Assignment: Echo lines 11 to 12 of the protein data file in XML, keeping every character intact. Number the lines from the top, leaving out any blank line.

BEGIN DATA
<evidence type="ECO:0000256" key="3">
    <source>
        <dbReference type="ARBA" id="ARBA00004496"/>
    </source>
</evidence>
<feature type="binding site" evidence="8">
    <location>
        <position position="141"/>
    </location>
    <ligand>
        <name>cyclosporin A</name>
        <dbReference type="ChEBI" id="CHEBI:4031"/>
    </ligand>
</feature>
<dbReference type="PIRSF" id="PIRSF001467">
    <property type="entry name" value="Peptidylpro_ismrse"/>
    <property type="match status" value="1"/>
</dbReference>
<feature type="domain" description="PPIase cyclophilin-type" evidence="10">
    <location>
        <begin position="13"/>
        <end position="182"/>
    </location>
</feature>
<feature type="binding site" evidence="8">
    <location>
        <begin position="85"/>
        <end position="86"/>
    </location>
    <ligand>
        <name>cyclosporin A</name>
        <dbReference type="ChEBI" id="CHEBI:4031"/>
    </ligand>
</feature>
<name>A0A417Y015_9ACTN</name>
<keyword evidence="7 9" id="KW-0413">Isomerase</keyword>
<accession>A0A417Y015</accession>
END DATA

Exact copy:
        <name>cyclosporin A</name>
        <dbReference type="ChEBI" id="CHEBI:4031"/>